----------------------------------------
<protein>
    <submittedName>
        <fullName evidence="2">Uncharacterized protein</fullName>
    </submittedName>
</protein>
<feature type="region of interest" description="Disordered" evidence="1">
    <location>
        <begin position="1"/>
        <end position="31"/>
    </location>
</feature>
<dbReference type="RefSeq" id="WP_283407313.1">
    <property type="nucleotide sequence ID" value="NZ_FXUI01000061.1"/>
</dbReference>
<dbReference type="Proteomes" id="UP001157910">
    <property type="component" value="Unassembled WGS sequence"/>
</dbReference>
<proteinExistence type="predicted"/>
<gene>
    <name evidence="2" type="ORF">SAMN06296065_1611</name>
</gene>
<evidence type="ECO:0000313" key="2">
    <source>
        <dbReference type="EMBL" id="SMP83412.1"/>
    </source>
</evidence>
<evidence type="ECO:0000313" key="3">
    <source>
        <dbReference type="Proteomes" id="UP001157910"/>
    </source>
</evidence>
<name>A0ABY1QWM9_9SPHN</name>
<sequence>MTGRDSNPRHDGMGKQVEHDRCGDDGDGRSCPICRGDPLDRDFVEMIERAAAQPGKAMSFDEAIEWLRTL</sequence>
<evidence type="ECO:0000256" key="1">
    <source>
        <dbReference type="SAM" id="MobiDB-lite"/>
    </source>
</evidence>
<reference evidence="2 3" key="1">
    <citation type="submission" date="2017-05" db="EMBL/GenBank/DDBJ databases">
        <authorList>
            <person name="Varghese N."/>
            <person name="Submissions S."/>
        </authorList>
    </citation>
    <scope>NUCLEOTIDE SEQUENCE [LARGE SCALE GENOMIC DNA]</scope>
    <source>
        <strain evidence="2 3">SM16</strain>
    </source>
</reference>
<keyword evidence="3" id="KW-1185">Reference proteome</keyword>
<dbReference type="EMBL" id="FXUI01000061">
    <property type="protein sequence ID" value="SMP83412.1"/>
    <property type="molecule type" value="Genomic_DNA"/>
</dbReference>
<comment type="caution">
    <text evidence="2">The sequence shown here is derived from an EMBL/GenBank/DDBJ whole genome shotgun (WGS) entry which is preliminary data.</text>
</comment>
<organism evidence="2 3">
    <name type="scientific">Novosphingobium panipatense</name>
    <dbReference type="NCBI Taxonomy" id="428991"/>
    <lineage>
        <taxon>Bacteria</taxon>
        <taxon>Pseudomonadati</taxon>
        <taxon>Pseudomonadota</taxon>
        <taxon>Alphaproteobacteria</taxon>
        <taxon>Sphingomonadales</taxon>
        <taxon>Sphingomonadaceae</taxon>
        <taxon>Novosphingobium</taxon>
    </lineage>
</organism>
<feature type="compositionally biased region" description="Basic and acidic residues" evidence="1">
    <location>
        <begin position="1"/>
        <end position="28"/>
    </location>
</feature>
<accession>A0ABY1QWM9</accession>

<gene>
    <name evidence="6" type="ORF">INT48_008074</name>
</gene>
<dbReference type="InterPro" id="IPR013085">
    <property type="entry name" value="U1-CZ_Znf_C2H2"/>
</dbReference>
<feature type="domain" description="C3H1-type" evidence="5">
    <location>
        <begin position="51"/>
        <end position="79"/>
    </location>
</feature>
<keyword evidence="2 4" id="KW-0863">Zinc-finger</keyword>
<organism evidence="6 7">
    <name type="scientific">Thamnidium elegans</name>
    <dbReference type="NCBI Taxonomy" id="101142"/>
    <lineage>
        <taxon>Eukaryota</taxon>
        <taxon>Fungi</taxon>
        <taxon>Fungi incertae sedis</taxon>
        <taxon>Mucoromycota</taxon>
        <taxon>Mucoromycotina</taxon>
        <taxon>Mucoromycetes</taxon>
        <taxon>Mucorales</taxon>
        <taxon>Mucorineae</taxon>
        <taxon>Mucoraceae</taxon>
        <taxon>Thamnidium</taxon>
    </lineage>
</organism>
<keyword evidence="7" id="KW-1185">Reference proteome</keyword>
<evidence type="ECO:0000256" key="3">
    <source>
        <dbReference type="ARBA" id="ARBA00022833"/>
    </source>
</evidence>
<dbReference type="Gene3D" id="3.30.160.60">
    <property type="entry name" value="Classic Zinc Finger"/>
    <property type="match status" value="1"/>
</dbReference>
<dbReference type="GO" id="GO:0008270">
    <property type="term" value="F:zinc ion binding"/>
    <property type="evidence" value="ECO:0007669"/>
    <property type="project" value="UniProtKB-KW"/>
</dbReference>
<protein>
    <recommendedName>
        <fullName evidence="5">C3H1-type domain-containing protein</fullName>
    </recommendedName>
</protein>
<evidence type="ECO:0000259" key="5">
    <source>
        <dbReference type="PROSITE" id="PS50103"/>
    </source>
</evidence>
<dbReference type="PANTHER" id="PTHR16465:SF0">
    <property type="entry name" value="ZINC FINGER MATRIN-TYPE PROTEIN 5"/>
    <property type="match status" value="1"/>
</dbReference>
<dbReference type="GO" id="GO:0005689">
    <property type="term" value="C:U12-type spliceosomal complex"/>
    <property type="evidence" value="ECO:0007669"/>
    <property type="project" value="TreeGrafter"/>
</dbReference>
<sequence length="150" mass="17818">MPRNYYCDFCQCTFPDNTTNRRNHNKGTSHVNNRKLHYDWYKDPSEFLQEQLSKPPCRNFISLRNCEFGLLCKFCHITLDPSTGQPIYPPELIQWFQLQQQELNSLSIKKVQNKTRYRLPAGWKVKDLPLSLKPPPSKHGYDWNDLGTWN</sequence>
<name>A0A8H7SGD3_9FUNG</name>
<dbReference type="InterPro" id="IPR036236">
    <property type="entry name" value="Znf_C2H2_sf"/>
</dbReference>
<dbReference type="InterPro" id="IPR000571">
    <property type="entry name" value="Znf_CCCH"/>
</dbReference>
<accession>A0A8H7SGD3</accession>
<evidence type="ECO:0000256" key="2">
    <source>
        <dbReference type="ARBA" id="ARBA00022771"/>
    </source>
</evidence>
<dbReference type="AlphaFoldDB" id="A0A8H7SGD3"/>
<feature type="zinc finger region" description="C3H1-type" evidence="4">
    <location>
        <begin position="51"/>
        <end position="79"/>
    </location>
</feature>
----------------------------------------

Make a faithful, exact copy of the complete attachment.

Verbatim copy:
<protein>
    <submittedName>
        <fullName evidence="2">Uncharacterized protein</fullName>
    </submittedName>
</protein>
<feature type="region of interest" description="Disordered" evidence="1">
    <location>
        <begin position="1"/>
        <end position="31"/>
    </location>
</feature>
<dbReference type="RefSeq" id="WP_283407313.1">
    <property type="nucleotide sequence ID" value="NZ_FXUI01000061.1"/>
</dbReference>
<dbReference type="Proteomes" id="UP001157910">
    <property type="component" value="Unassembled WGS sequence"/>
</dbReference>
<proteinExistence type="predicted"/>
<gene>
    <name evidence="2" type="ORF">SAMN06296065_1611</name>
</gene>
<evidence type="ECO:0000313" key="2">
    <source>
        <dbReference type="EMBL" id="SMP83412.1"/>
    </source>
</evidence>
<evidence type="ECO:0000313" key="3">
    <source>
        <dbReference type="Proteomes" id="UP001157910"/>
    </source>
</evidence>
<name>A0ABY1QWM9_9SPHN</name>
<sequence>MTGRDSNPRHDGMGKQVEHDRCGDDGDGRSCPICRGDPLDRDFVEMIERAAAQPGKAMSFDEAIEWLRTL</sequence>
<evidence type="ECO:0000256" key="1">
    <source>
        <dbReference type="SAM" id="MobiDB-lite"/>
    </source>
</evidence>
<reference evidence="2 3" key="1">
    <citation type="submission" date="2017-05" db="EMBL/GenBank/DDBJ databases">
        <authorList>
            <person name="Varghese N."/>
            <person name="Submissions S."/>
        </authorList>
    </citation>
    <scope>NUCLEOTIDE SEQUENCE [LARGE SCALE GENOMIC DNA]</scope>
    <source>
        <strain evidence="2 3">SM16</strain>
    </source>
</reference>
<keyword evidence="3" id="KW-1185">Reference proteome</keyword>
<dbReference type="EMBL" id="FXUI01000061">
    <property type="protein sequence ID" value="SMP83412.1"/>
    <property type="molecule type" value="Genomic_DNA"/>
</dbReference>
<comment type="caution">
    <text evidence="2">The sequence shown here is derived from an EMBL/GenBank/DDBJ whole genome shotgun (WGS) entry which is preliminary data.</text>
</comment>
<organism evidence="2 3">
    <name type="scientific">Novosphingobium panipatense</name>
    <dbReference type="NCBI Taxonomy" id="428991"/>
    <lineage>
        <taxon>Bacteria</taxon>
        <taxon>Pseudomonadati</taxon>
        <taxon>Pseudomonadota</taxon>
        <taxon>Alphaproteobacteria</taxon>
        <taxon>Sphingomonadales</taxon>
        <taxon>Sphingomonadaceae</taxon>
        <taxon>Novosphingobium</taxon>
    </lineage>
</organism>
<feature type="compositionally biased region" description="Basic and acidic residues" evidence="1">
    <location>
        <begin position="1"/>
        <end position="28"/>
    </location>
</feature>
<accession>A0ABY1QWM9</accession>

<gene>
    <name evidence="6" type="ORF">INT48_008074</name>
</gene>
<dbReference type="InterPro" id="IPR013085">
    <property type="entry name" value="U1-CZ_Znf_C2H2"/>
</dbReference>
<feature type="domain" description="C3H1-type" evidence="5">
    <location>
        <begin position="51"/>
        <end position="79"/>
    </location>
</feature>
<keyword evidence="2 4" id="KW-0863">Zinc-finger</keyword>
<organism evidence="6 7">
    <name type="scientific">Thamnidium elegans</name>
    <dbReference type="NCBI Taxonomy" id="101142"/>
    <lineage>
        <taxon>Eukaryota</taxon>
        <taxon>Fungi</taxon>
        <taxon>Fungi incertae sedis</taxon>
        <taxon>Mucoromycota</taxon>
        <taxon>Mucoromycotina</taxon>
        <taxon>Mucoromycetes</taxon>
        <taxon>Mucorales</taxon>
        <taxon>Mucorineae</taxon>
        <taxon>Mucoraceae</taxon>
        <taxon>Thamnidium</taxon>
    </lineage>
</organism>
<keyword evidence="7" id="KW-1185">Reference proteome</keyword>
<evidence type="ECO:0000256" key="3">
    <source>
        <dbReference type="ARBA" id="ARBA00022833"/>
    </source>
</evidence>
<dbReference type="Gene3D" id="3.30.160.60">
    <property type="entry name" value="Classic Zinc Finger"/>
    <property type="match status" value="1"/>
</dbReference>
<dbReference type="GO" id="GO:0008270">
    <property type="term" value="F:zinc ion binding"/>
    <property type="evidence" value="ECO:0007669"/>
    <property type="project" value="UniProtKB-KW"/>
</dbReference>
<protein>
    <recommendedName>
        <fullName evidence="5">C3H1-type domain-containing protein</fullName>
    </recommendedName>
</protein>
<evidence type="ECO:0000259" key="5">
    <source>
        <dbReference type="PROSITE" id="PS50103"/>
    </source>
</evidence>
<dbReference type="PANTHER" id="PTHR16465:SF0">
    <property type="entry name" value="ZINC FINGER MATRIN-TYPE PROTEIN 5"/>
    <property type="match status" value="1"/>
</dbReference>
<dbReference type="GO" id="GO:0005689">
    <property type="term" value="C:U12-type spliceosomal complex"/>
    <property type="evidence" value="ECO:0007669"/>
    <property type="project" value="TreeGrafter"/>
</dbReference>
<sequence length="150" mass="17818">MPRNYYCDFCQCTFPDNTTNRRNHNKGTSHVNNRKLHYDWYKDPSEFLQEQLSKPPCRNFISLRNCEFGLLCKFCHITLDPSTGQPIYPPELIQWFQLQQQELNSLSIKKVQNKTRYRLPAGWKVKDLPLSLKPPPSKHGYDWNDLGTWN</sequence>
<name>A0A8H7SGD3_9FUNG</name>
<dbReference type="InterPro" id="IPR036236">
    <property type="entry name" value="Znf_C2H2_sf"/>
</dbReference>
<dbReference type="InterPro" id="IPR000571">
    <property type="entry name" value="Znf_CCCH"/>
</dbReference>
<accession>A0A8H7SGD3</accession>
<evidence type="ECO:0000256" key="2">
    <source>
        <dbReference type="ARBA" id="ARBA00022771"/>
    </source>
</evidence>
<dbReference type="AlphaFoldDB" id="A0A8H7SGD3"/>
<feature type="zinc finger region" description="C3H1-type" evidence="4">
    <location>
        <begin position="51"/>
        <end position="79"/>
    </location>
</feature>